SO WE ALL KNOW that spoilers are going to follow. Can we just accept it and move on? Good? OK.
For the first time since its debut in 1963, Doctor Who has dropped its opening title sequence, instead replacing it with a temporary code-like graphic showing the names of the characters but highlighting the letters ‘DOCTOR WHO’. It’s clear that this isn’t going to be your standard episode. The change came from the fact that it was filmed in a Found-Footage style, using footage recorded fro characters points-of-view and CCTV. Understandably though, losing the traditional title sequence for this episode is a clever idea as watching the terrified crew search a haunted space station and then see a fully rendered CGI graphic would be out of place. Additionally, it is not like we haven’t seen the opening sequence adapted in the past for Doctor Who. As the finale for Series Eight, “Death in Heaven” saw Clara take the Doctor’s place in the sequence, and earlier in this current series “Before The Flood” had Peter Capaldi play a rock version of the theme on the guitar.
This week’s episode titled “Sleep No More” saw the return of frequent Doctor Who writer and Sherlock co-creator Mark Gatiss. The title itself, as the Doctor quotes, is taken from a line in Macbeth “Sleep no more! Macbeth does murder sleep” We watched as The Doctor and Clara travel to the space station Le Verrier, in the 38th century in orbit above Neptune. As they walk through the currently uninhabited station, they meet a four person rescue team, who had arrived at the station to investigate why communications fell silent 24 hours ago. Eventually they meet Dr. Gagan Rassmussen, as played by Reece Shearsmith (when combined with Gatiss and Pemberton’s role in Silence in the Library, the full League of Gentlemen triple) who was the last survivor of a mysterious disaster and creator of a machine called the Morpheus pod. The Morpheus pod had the ability to reduce a complete night’s sleep down to five minutes and with the recipient feeling refreshed, and allowing them to work more.
In the end, these pods were revealed to also mutate the sleep dust into a life form called the Sandmen who were the apparent cause for the deaths of the crew upon the Le Verrier. Rassmussen, claimed to be working with the Sandmen, and had planned to send the longest mutated Sandman back home to multiply. The Doctor and Clara had other ideas of their own and foiled his plan leaving the station as it crashes into Neptune. We return to the running theme of Rassmussen’s found footage system which revealed, Rassmussen to be a Sandman himself, and had actually orchestrated the events to use assembled footage recorded from the Morpheus victims’ vision to create an exciting video to transmit the Morpheus signal to unwary viewers and spread the virus.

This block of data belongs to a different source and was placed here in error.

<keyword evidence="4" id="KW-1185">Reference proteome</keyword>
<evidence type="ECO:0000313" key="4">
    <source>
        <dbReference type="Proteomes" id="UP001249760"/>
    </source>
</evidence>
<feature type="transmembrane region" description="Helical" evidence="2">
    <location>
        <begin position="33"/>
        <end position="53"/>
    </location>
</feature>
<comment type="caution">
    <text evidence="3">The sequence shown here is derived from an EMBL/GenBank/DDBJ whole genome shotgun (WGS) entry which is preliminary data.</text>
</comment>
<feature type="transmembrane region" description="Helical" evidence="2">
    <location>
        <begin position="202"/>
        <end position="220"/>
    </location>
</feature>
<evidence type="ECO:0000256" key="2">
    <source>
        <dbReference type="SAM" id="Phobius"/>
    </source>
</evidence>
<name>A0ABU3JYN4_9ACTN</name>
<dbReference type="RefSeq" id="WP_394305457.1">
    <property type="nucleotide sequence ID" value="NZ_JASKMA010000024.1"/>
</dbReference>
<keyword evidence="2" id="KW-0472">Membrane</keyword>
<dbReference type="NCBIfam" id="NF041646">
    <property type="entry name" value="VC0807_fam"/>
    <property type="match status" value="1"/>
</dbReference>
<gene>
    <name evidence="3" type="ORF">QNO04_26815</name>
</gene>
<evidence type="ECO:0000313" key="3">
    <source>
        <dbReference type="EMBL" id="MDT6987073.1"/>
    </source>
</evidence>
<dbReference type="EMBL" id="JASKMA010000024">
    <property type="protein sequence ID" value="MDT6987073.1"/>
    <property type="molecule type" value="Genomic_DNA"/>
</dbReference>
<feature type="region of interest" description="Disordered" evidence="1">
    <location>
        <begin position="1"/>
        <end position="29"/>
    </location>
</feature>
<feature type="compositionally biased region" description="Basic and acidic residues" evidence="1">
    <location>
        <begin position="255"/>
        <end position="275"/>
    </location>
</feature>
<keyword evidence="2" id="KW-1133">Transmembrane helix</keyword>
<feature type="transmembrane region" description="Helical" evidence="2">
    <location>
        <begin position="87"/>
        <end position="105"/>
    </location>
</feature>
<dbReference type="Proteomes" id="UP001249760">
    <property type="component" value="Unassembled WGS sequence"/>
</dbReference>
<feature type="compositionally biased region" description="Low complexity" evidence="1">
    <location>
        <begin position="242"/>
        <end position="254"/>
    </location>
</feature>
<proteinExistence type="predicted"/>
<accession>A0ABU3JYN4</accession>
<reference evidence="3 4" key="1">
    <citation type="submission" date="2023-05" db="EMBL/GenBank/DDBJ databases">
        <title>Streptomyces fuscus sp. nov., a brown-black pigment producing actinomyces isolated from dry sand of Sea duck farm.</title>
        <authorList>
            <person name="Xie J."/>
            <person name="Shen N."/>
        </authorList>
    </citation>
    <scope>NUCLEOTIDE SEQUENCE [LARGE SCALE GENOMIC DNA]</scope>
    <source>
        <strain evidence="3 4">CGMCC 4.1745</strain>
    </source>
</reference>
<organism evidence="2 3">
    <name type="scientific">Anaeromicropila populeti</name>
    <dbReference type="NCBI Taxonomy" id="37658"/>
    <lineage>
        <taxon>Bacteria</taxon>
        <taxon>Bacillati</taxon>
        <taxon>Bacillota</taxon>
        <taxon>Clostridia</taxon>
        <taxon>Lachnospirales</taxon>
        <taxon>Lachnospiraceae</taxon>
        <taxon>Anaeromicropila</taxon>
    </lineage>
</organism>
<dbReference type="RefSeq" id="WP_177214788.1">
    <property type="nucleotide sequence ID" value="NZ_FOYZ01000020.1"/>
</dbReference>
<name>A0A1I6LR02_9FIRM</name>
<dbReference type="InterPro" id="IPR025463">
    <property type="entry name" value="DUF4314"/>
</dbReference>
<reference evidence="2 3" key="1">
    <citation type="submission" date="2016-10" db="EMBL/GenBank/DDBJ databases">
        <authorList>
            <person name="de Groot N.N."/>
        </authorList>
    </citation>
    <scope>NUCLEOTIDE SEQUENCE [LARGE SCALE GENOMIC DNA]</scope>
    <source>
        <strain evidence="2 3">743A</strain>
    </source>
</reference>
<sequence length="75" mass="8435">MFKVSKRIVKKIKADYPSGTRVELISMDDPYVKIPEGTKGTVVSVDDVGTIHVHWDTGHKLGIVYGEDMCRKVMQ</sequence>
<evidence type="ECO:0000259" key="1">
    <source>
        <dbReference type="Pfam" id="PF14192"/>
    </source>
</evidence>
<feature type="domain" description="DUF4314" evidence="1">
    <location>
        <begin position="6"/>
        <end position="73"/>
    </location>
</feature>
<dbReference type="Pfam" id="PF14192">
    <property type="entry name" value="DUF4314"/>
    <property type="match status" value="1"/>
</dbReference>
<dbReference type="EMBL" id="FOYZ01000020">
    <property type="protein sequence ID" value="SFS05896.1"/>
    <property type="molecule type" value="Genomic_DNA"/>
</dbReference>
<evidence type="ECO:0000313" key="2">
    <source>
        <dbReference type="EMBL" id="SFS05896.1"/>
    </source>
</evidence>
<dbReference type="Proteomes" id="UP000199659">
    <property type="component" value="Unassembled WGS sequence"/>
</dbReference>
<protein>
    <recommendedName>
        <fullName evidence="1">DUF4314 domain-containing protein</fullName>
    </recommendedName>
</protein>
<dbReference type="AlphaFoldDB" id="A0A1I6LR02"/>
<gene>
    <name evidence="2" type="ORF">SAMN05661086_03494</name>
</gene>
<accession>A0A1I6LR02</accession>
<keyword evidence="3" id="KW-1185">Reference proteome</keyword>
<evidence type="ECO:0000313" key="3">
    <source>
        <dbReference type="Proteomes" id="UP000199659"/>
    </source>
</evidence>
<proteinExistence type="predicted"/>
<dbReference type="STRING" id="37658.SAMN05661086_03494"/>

As per usual though Mark Gatiss has done his research for his script. Morpheus being the god of dreams as pointed out by Clara (it’s nice that the assistant is allowed to be the knowledgeable one for once) and The Morpheus hologram using the term ‘in the arms of Morpheus’, a phrase meaning to be in a deep sleep. Along with the title from the episode as mentioned earlier and the calmingly eerie tones of the Chordettes singing “Mr. Sandman” as the theme for the Morpheus machines, it seems a well-considered episode and the breadth of reference adds atmosphere and makes the world feel lived in. What works very well is a second act revelation that acts as commentary on the found-footage style as the Doctor begins to question who is recording all the footage as some of it would have been frankly impossible to be filmed by ‘helmet cameras’. It’s nice that the show doesn’t just use the filming style as a novelty gimmick but uses it to service the plot.
Taking a risk for a production is always the better route to take over the safe simple one, but when using the basis of ‘Found Footage’ it can either be successful or a failure. This episode however, failed to utilise itself to its full capacity showing the audience the creator of the footage in Reece Shearsmith’s character as he narrates the story for the audience as a guide showing you where to go. Obviously the Doctor and Clara are meant to be the focus of the show, but it continues to fall into the trap of having a lot of disposable characterless grunt-types. For a BBC prime time family orientated television programme it makes sense that they lead you on the adventure as you go with them only for the twist at the end to show that the Sandmen wanted you to watch because by coding a message into the video, the meta-narrative suggests that by watching they are in your brain. On top of that there is an underlying premise to this episode of a strong corporate drive for people to work more throughout the day eliminating sleep, derived from a mad scientist who is technically sound creating the machine for just that purpose.
I’m glad that still this far into the lengthy history of Who, that they’re still able to find new stories to tell. It has numerous flaws and plotholes but it also has some elegantly staged-scares, some decent monster designs and a fantastic final image as it doesn’t have a properly happy or sad ending, it just ends (even if they cut too quickly to the ‘Next Time On…’ teaser, blunting its impact). It’s an enjoyable but not particularly memorable episode of the show which is disappointing considering it had all the elements in place of something a lot better. Even if this isn’t the most successful episode of the show, at least it tried enough new things to justify its existence. Now if I could only get that bloody ‘Mr. Sandman’ out of my head…